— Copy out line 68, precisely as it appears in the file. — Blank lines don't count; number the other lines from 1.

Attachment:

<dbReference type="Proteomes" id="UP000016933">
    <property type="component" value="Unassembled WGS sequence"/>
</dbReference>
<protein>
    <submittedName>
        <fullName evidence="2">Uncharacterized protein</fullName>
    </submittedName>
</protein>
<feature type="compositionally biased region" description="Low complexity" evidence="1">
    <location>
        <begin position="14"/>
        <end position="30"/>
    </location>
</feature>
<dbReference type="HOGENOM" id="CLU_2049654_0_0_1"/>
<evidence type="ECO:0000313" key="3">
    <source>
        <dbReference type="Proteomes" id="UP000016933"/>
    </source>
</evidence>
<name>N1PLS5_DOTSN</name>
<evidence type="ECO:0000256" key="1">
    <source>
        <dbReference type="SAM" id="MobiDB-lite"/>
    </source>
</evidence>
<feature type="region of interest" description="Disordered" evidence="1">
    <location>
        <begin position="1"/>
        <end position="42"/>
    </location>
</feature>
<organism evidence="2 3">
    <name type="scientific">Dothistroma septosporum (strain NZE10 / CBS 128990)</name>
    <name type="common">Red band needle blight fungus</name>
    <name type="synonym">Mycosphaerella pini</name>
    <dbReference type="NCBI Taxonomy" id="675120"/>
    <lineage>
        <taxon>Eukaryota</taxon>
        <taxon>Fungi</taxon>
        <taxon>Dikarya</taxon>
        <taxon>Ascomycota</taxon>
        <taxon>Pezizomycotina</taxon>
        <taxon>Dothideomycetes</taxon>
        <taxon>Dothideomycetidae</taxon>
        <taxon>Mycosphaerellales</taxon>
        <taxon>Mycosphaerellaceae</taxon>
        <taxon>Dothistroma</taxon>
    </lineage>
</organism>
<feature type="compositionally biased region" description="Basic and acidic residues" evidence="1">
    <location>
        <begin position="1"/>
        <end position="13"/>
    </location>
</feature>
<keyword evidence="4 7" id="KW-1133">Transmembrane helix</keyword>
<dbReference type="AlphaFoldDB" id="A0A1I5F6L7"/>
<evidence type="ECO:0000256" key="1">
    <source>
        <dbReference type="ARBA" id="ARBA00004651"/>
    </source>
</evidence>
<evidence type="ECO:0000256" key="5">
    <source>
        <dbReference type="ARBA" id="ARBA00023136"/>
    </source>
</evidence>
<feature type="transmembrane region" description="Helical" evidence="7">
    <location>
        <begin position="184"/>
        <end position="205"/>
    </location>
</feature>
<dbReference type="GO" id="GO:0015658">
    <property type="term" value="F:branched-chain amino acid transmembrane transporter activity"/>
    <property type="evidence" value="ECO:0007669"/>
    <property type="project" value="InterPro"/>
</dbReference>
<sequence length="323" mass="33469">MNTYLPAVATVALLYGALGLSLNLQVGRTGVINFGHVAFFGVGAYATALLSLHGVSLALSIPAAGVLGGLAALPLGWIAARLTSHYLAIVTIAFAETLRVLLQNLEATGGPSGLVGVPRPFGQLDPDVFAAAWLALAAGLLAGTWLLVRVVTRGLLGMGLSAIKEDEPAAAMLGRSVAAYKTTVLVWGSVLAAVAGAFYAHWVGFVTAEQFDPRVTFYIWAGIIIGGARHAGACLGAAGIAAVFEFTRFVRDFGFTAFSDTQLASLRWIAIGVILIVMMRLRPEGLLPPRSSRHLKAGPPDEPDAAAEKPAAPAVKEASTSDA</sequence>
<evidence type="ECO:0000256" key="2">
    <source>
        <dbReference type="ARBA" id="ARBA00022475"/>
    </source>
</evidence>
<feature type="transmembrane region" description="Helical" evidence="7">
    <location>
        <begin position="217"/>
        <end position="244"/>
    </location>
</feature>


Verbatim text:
</evidence>